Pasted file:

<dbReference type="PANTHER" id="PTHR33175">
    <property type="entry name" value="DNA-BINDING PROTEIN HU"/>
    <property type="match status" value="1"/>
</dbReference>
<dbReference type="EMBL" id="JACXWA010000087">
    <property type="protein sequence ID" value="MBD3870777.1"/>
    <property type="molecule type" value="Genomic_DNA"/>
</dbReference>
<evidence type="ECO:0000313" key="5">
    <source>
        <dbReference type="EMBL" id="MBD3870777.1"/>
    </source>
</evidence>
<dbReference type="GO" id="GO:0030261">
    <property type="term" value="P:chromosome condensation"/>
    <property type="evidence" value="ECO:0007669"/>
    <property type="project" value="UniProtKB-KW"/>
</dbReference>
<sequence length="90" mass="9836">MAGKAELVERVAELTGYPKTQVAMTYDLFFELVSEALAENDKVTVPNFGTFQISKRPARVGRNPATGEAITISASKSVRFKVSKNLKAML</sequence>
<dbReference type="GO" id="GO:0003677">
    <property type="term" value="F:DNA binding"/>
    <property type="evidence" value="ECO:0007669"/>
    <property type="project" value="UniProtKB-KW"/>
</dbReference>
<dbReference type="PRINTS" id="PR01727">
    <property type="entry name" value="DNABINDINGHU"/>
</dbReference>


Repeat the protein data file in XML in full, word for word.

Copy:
<dbReference type="PANTHER" id="PTHR33175">
    <property type="entry name" value="DNA-BINDING PROTEIN HU"/>
    <property type="match status" value="1"/>
</dbReference>
<dbReference type="EMBL" id="JACXWA010000087">
    <property type="protein sequence ID" value="MBD3870777.1"/>
    <property type="molecule type" value="Genomic_DNA"/>
</dbReference>
<evidence type="ECO:0000313" key="5">
    <source>
        <dbReference type="EMBL" id="MBD3870777.1"/>
    </source>
</evidence>
<dbReference type="GO" id="GO:0030261">
    <property type="term" value="P:chromosome condensation"/>
    <property type="evidence" value="ECO:0007669"/>
    <property type="project" value="UniProtKB-KW"/>
</dbReference>
<sequence length="90" mass="9836">MAGKAELVERVAELTGYPKTQVAMTYDLFFELVSEALAENDKVTVPNFGTFQISKRPARVGRNPATGEAITISASKSVRFKVSKNLKAML</sequence>
<dbReference type="GO" id="GO:0003677">
    <property type="term" value="F:DNA binding"/>
    <property type="evidence" value="ECO:0007669"/>
    <property type="project" value="UniProtKB-KW"/>
</dbReference>
<dbReference type="PRINTS" id="PR01727">
    <property type="entry name" value="DNABINDINGHU"/>
</dbReference>